My only real complaint is the shifting narrative — but that’s just because I’m in the middle of the Cybils, and it seems like there’s a lot of shifting narrative books out there and I’m a bit over it. I love the way Novik plays with fairy tales, meshing them with religion and folklore to create something wholly her own. 

Excellent. 

My Name is Asher Lev

by Chaim Potok
First sentence: “My name is Asher Lev, the Asher Lev, about whom you have read in newspapers and magazines, about whom you talk so much at your dinner affairs and cocktail parties, the notorious and legendary Lev of the Brooklyn Crucifixion. ”
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Content: It’s long and often philosophical. It’s in the adult fiction section, but I think high schoolers who are interested in art should read this.

I’ve briefly talked about this book (in 2004 and in 2007), but I’ve not written a proper review. I probably haven’t picked up the story of Asher Lev in about 10 years, and doing the #ICTReads challenge gave me a chance to revisit this world of Brooklyn Hasidic Jews and the struggle between religion and art.

The basic story — if you haven’t heard — is that of  prodigy artist and orthodox Jew Asher Lev’s childhood and teenage years. His father was an ambassador for their sect leader, the Rebbe, and his mother ended up going to school to learn Russian to help with the work as well. They were both fully committed to their religion, to helping build up yeshivas (schools) around the world, and to helping Jews escape communist countries in the years after World War II. Asher’s passion, on the other hand, was to draw. He had a drive to do it, sometimes not even realizing that he was drawing. That’s not to say he wasn’t religious — he was. He went to school and to synagogue, he studied the Torah, he kept kosher. But, he wanted to create art. Which meant that his parents just didn’t understand him or his desires to do something so frivilous.

And it all comes to a head in his 20s, after he goes to Florence and Paris and has been abroad for many years. He comes back with paintings that use the form of the crucifixion —  he says in the book something along the lines of “what better way to depict anguish?” — and his parents, for whom Jesus is the symbol of suffering and hate, just cannot accept that.

It’s a very introspective book, musing about the meaning of art and the purpose of religion and whether there’s a place in religion for art that doesn’t conform to the rules of religion.  And while it’s often philosophical and sometimes has a tendency to be sluggish, I do think Potok does an excellent job walking the line between religion and art, and showing not only the conflict within Asher, but also between him and his parents (especially his father) and between his parents. And while I wish, now, that there were more female characters (there’s his mother, their housekeeper, and the art gallery director), it’s still an excellent book.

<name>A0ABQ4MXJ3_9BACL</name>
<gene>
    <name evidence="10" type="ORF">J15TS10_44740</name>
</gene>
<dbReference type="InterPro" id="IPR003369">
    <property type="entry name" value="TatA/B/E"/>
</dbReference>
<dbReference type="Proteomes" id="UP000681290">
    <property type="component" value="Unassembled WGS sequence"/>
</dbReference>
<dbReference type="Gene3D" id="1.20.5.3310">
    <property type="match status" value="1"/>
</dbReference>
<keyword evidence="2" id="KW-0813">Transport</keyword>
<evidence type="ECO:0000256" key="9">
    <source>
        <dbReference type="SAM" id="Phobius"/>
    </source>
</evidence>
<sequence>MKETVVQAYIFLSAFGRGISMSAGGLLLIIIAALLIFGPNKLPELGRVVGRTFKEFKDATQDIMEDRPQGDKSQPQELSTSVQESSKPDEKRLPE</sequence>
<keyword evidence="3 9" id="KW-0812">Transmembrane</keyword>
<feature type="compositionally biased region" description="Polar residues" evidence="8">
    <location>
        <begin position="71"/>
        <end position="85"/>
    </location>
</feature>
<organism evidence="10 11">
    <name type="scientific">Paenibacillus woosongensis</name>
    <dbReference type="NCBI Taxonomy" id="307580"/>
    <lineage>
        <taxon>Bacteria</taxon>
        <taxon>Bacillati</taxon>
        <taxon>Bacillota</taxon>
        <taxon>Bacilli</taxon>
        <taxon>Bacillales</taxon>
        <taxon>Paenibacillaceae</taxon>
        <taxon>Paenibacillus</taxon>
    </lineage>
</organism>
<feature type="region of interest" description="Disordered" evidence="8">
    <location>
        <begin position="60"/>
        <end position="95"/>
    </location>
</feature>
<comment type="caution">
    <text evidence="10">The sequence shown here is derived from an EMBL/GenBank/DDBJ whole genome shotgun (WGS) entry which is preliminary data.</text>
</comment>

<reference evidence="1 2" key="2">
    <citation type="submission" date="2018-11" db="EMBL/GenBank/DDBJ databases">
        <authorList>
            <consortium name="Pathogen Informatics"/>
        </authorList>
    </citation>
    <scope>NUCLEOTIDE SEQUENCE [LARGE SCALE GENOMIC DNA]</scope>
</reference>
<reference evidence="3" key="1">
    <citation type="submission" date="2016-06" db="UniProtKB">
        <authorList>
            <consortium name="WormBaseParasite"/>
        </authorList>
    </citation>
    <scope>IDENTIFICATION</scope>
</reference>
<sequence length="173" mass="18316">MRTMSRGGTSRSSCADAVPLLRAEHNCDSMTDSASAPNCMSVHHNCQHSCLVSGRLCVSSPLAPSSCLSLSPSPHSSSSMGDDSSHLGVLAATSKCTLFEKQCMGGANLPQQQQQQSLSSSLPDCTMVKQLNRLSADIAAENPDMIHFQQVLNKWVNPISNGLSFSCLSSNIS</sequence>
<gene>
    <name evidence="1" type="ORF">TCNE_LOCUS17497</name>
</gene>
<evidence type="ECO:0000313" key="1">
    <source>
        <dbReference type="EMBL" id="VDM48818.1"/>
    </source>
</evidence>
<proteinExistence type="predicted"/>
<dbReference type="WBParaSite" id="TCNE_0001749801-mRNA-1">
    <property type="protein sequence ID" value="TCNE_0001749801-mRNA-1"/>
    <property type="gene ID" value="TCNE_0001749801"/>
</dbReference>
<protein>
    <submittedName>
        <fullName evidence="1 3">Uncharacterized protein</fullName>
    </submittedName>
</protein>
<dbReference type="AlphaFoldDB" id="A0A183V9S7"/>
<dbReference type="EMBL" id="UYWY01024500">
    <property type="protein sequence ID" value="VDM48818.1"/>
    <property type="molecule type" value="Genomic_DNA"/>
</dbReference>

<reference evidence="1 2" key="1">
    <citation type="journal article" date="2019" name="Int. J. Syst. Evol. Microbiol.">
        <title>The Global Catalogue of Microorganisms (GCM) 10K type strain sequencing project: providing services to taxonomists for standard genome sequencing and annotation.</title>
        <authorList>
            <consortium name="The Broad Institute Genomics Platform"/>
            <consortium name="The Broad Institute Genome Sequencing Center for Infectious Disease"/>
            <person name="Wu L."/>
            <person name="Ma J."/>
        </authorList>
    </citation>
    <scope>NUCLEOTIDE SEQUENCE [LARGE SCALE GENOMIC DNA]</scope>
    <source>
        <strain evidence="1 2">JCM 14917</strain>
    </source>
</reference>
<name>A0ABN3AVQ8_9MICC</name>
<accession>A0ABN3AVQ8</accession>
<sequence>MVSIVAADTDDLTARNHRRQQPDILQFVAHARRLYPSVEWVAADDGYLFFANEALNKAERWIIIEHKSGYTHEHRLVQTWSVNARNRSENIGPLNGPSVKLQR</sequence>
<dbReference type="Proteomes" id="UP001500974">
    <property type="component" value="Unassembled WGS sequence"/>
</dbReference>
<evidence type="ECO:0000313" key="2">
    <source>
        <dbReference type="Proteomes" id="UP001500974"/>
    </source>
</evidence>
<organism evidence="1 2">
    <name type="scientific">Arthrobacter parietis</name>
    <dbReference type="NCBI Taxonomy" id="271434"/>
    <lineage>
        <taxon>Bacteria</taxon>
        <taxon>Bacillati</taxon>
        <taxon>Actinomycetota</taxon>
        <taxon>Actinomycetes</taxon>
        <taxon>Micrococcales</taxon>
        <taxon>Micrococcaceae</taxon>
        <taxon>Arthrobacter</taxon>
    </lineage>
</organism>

Young Jane Young

by Gabrielle Zevin
First sentence: “My dear friend Roz Horowitz met her new husband online dating, and Roz is three years older and fifty pounds heavier than I am, and people have said that she is generally not well preserved, and so I thought I would try it even though I avoid going online too much.”
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Review copy provided by the publisher.
Content: There’s swearing, including several f-bombs, as well as some off-screen sex. It will be in the adult fiction section of the bookstore.
Release date: August 22, 2017

The relationship between mothers and daughters (and between women in general) is not a new topic for fiction. It’s been Done.  And yet, Zevin — through this tale of an intern, Aviva, who has an affair with her boss, who just happens to be a congressman — manages to make this tired trope fresh. We get the story from four perspectives: Rachel, Aviva’s mother ; Aviva — both then and now, as Jane; Ruby, the intern’s daughter; and the congressman’s wife. It’s a unique way of telling the story, in bits and pieces (you don’t get Aviva’s then perspective until the very end, and it comes as a sort of “choose your own adventure” tale, one in which she wishes she could change her decisions), and from different perspectives. Choices have consequences, more so for women in these situations (so, whatever did happen to Monica Lewinsky?) than for men. It’s a fascinating study of our scandal-obsessed culture (really, are famous people’s private lives really news?) and how we’re much more willing to forgive men than we are women. (I think that’s the most biting thing: that Aviva is much more harshly judged than the congressman ever was.) And how relationships between mothers and daughters are not always straightforward. And what one person says isn’t always what the other person hears.